AJUR Volume 16 Issue 2 (September 2019)



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AJUR Volume 16 Issue 2 (September 2019)

Links to individual manuscripts, abstracts, and keywords are provided below.

Classifying Lensed Gravitational Waves in the Geometrical Optics Limit with Machine Learning
Amit Jit Singh, Ivan S.C. Li, Otto A. Hannuksela, Tjonnie G.F. Li, & Kyungmin Kim
ABSTRACT: Gravitational waves are theorized to be gravitationally lensed when they propagate near massive objects. Such lensing effects cause potentially detectable repeated gravitational wave patterns in ground- and space-based gravitational wave detectors. These effects are difficult to discriminate when the lens is small and the repeated patterns superpose. Traditionally, matched filtering techniques are used to identify gravitational-wave signals, but we instead aim to utilize machine learning techniques to achieve this. In this work, we implement supervised machine learning classifiers (support vector machine, random forest, multi-layer perceptron) to discriminate such lensing patterns in gravitational wave data. We train classifiers with spectrograms of both lensed and unlensed waves using both point-mass and singular isothermal sphere lens models. As the result, classifiers return F1 scores ranging from 0:852 to 0:996, with precisions from 0:917 to 0:992 and recalls ranging from 0:796 to 1:000 depending on the type of classifier and lensing model used. This supports the idea that machine learning classifiers are able to correctly determine lensed gravitational wave signals. This also suggests that in the future, machine learning classifiers may be used as a possible alternative to identify lensed gravitational wave events and to allow us to study gravitational wave sources and massive astronomical objects through further analysis.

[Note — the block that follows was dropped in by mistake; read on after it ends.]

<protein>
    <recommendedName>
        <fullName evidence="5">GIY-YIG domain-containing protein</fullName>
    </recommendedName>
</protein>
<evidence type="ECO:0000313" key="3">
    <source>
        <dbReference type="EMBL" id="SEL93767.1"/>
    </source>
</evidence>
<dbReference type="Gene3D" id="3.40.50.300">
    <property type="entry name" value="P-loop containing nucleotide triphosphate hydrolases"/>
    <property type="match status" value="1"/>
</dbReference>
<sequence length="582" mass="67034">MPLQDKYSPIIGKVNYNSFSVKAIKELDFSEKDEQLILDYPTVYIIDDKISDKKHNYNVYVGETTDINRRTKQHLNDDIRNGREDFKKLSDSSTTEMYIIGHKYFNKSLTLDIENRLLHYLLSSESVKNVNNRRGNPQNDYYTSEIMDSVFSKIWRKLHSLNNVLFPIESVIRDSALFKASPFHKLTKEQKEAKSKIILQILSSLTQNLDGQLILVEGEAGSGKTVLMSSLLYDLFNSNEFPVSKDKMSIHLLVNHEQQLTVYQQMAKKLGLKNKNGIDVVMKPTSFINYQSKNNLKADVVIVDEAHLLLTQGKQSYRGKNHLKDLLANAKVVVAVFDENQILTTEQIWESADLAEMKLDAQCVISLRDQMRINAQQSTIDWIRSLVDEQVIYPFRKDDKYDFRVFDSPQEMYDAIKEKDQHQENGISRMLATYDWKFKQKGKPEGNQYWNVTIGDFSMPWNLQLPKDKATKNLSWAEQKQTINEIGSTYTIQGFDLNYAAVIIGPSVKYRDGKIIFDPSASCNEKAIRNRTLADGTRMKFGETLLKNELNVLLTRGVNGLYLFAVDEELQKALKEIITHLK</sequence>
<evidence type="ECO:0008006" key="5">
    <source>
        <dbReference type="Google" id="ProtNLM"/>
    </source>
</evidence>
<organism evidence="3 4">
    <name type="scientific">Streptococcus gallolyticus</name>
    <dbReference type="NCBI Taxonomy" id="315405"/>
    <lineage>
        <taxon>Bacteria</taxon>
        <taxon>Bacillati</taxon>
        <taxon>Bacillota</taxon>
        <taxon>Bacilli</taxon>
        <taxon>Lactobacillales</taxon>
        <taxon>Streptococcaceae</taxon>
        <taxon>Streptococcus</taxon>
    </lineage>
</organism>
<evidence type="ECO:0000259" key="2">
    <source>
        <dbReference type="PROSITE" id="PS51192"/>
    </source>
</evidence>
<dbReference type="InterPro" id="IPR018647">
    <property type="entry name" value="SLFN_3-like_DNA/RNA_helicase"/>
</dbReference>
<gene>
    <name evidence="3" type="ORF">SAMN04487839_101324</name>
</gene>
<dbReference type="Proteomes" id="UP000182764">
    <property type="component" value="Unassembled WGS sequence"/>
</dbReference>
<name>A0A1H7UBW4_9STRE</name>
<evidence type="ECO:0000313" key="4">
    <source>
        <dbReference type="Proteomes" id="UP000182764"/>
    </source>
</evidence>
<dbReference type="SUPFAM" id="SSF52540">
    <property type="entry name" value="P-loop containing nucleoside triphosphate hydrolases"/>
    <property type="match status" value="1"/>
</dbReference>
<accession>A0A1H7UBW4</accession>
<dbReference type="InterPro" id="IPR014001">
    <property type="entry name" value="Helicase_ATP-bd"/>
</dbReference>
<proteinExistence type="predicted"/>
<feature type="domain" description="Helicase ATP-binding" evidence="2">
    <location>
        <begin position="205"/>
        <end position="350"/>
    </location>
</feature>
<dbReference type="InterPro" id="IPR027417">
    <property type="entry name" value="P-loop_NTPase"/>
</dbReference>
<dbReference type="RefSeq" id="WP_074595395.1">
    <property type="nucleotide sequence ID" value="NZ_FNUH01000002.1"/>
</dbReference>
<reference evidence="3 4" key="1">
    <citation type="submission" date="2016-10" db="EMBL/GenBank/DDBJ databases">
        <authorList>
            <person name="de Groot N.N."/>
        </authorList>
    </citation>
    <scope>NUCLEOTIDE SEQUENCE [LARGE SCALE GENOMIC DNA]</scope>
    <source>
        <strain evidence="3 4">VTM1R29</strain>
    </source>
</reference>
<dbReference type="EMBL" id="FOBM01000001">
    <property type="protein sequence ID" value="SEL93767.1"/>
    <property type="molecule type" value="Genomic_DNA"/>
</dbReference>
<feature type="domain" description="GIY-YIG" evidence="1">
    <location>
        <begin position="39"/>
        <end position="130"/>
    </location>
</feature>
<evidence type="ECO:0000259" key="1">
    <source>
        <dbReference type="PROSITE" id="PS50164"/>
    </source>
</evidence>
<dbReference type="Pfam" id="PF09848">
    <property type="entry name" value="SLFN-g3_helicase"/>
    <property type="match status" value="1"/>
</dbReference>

KEYWORDS: Gravitational Waves; Gravitational Lensing; Geometrical Optics; Machine Learning; Classification; Support Vector Machine; Random Tree Forest; Multi-layer Perceptron

Cost, Quality, and Access of Healthcare in Piura, Peru
Julia B. Griffin & Elaina F. Osterbur
ABSTRACT: The aim of the study is to investigate the patient perceptions on the cost, quality, and access of health care services in Piura, Peru. Although one of the largest cities in Peru, Piura has one of the lowest densities of health care workers in the country which greatly impacts the population’s ability to receive medical treatment. Lack of financial resources and health literacy, among other health disparities exist. Modeled after CAHPSâ Health Plan Adult Commercial Survey 5.0 and the Patient Satisfaction Survey, a forty-four question English and Spanish survey was created with questions to study healthcare variables. As a correlational study with convenience sampling, the survey was administered to both patients and medical providers in eight city health centers. Over a period of twelve days, 107 surveys were collected. After eliminating subjects who did not meet the study criteria, 92 patients and 13 medical providers were included in the study. Findings from medical providers are not reported because of the small sample size. The results of this study suggests that 32% of subjects do not have health insurance, 24% of subjects rated their healthcare received as average, 18% of participants rated their healthcare as the best possible on a scale of zero to ten, and 29% of subjects had to wait an average of seven days for access to healthcare services when care is urgent. The results of this analysis can be used to better understand the Peruvian healthcare system and educate the Piura community and the Parish Santísimo Sacramento as they continue to improve and expand their health care services.
KEYWORDS: Cost; Quality; Access; Healthcare; Piura; Peru; Satisfaction; Parroquia Santísimo Sacramento; EsSalud; SIS; MINSA